On PC, the license is inputted into the Xbox app. It’s then attached to your Xbox account, and it then applies across your PC and any Xbox One consoles that you use the same profile on. 

The mic arm is removable in case you want to use the headset as a pair of headphones

The mic arm is removable in case you want to use the headset as a pair of headphones

Where it gets complicated is that this license only applies to games purchased through Microsoft’s own store. There are other games available through services such as Steam and that support Atmos on PC, but which you don’t need this license key to access. Boot up Overwatch with your current pair of headphones and you can turn on Atmos with no problem. 

It’s a complicated situation, and Plantronics has done a good job to simplify it as much as it can. The important thing to realise, however, is that if you like your current headset and want to upgrade to Atmos, then there’s no need to buy new hardware. You just need to buy the Dolby Atmos license from the Microsoft store.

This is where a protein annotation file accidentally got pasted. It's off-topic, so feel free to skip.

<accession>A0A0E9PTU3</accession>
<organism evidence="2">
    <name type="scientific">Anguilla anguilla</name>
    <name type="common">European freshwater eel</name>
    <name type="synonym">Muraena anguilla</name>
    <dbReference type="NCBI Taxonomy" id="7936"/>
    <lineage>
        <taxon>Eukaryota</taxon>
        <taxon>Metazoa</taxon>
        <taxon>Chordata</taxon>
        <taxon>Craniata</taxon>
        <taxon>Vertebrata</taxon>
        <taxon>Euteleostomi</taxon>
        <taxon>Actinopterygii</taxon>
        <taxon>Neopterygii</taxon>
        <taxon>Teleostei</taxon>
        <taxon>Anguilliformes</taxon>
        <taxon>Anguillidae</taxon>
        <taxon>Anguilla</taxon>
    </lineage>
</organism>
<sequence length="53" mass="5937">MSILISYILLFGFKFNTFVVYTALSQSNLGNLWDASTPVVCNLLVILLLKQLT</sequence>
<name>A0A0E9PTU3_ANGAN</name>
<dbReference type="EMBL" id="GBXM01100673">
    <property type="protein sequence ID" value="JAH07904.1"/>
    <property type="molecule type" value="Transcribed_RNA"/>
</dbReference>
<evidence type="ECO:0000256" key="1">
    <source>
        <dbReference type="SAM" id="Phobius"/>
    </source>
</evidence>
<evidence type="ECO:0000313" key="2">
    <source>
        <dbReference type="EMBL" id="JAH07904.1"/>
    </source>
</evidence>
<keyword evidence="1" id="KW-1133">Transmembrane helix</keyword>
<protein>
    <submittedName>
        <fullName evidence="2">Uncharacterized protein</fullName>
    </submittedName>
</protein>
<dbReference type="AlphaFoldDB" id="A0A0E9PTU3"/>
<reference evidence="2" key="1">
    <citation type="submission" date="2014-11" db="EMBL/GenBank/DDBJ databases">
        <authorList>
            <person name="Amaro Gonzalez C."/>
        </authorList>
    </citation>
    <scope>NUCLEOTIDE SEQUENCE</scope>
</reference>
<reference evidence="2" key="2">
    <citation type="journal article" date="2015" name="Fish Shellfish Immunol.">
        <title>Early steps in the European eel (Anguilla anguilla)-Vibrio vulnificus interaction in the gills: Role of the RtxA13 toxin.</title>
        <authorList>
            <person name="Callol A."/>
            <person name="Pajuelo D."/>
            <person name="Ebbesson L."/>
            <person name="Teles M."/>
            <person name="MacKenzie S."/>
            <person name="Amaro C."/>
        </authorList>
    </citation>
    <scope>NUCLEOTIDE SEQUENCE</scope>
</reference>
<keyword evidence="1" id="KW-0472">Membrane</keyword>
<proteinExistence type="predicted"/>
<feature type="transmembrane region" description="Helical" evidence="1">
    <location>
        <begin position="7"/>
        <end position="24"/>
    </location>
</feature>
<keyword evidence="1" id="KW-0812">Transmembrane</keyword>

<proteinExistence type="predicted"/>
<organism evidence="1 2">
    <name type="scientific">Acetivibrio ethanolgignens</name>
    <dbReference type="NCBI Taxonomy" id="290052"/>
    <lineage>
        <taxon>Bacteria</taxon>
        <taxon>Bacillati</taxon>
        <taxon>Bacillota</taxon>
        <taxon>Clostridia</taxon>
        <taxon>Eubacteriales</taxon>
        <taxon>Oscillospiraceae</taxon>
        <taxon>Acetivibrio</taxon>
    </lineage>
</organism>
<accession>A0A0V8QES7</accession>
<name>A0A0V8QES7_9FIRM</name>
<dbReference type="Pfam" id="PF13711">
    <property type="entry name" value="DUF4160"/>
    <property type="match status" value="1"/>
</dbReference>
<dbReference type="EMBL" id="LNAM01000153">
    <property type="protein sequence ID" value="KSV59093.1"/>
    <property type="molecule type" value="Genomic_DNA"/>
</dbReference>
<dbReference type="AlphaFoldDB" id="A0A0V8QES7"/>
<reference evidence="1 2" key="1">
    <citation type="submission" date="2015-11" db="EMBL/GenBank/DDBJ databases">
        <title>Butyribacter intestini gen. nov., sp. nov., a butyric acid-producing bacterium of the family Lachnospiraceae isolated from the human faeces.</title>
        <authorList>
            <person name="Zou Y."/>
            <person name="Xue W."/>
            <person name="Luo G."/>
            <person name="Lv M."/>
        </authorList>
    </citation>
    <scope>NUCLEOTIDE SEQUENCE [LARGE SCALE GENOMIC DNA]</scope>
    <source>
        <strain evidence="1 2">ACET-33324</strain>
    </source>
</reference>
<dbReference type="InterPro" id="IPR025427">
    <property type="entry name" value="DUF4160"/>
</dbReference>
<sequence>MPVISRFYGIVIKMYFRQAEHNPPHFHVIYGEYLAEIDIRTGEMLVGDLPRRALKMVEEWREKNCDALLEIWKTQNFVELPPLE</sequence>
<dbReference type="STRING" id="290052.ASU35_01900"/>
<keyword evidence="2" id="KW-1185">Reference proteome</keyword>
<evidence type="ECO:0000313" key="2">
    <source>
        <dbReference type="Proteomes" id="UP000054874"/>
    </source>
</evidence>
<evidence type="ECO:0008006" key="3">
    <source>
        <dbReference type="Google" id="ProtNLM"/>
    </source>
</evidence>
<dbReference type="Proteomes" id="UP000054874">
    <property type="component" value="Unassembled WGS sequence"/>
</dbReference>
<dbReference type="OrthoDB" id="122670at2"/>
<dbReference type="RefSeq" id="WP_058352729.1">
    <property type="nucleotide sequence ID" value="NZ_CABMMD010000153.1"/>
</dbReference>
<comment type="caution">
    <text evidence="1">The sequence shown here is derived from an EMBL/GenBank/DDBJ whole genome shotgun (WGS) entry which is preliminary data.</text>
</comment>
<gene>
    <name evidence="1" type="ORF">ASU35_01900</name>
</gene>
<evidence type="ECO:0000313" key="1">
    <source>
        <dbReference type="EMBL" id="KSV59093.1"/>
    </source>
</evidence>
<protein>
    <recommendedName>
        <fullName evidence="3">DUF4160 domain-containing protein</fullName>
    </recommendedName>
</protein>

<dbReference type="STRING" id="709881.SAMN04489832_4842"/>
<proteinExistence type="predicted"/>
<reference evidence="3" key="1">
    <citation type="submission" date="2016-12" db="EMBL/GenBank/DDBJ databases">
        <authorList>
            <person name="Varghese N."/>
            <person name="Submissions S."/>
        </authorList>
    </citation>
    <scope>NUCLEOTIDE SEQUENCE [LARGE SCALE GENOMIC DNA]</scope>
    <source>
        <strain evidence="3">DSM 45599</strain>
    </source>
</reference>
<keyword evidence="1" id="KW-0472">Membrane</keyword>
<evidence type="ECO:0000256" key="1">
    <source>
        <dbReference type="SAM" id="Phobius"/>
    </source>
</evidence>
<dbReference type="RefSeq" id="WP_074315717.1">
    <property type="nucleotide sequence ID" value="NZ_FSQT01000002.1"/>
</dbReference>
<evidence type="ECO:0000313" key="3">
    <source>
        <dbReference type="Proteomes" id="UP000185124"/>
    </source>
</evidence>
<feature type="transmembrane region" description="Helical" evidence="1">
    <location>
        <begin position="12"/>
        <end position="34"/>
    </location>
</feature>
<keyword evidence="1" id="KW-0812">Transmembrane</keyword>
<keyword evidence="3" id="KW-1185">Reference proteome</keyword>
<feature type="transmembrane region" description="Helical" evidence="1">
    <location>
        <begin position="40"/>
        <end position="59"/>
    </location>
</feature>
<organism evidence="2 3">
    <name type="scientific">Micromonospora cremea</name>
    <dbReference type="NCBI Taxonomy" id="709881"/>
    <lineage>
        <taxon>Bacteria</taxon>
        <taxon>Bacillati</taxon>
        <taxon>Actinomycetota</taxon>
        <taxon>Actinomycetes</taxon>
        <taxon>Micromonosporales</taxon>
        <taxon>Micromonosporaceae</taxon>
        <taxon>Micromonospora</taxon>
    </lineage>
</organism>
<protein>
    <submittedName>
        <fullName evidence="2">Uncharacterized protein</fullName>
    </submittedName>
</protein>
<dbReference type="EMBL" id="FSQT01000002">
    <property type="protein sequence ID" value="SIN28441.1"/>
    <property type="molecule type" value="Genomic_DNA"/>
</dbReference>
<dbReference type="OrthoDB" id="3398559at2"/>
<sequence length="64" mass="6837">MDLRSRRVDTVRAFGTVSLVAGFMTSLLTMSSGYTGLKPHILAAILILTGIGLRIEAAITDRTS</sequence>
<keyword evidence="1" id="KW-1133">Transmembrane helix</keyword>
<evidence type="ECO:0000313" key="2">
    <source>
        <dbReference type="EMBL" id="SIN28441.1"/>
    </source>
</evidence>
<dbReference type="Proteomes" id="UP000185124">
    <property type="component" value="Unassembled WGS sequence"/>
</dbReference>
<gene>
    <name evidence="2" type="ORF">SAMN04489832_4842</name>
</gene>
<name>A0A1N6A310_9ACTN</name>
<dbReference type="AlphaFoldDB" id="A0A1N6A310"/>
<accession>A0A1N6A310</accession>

Once you get over the Atmos confusion, the headphones sound great, and the microphone works well with people we played with reporting that our voice sounded nice and clear. 

All the sounds you’d expect from a match of PlayerUnknown’s Battlegrounds were clear and distinct, from the sound of footsteps of enemies creeping overhead, to the crack of gunshots in the distance.  

Although detail was good, we were impressed most of all with how spacious the sound was, which really benefits a game like PUBG where spacial awareness is at its most important. 

This headset can even do a decent job of playing music. Their ‘gamer’ styling and leaky acoustic design means we wouldn’t want to use them in the outside world much, but the option is there for those that want it. 

A y-splitter allows you to use the headset with most PCs, but the mic and headphone cables could be labelled better

A y-splitter allows you to use the headset with most PCs, but the mic and headphone cables could be labelled better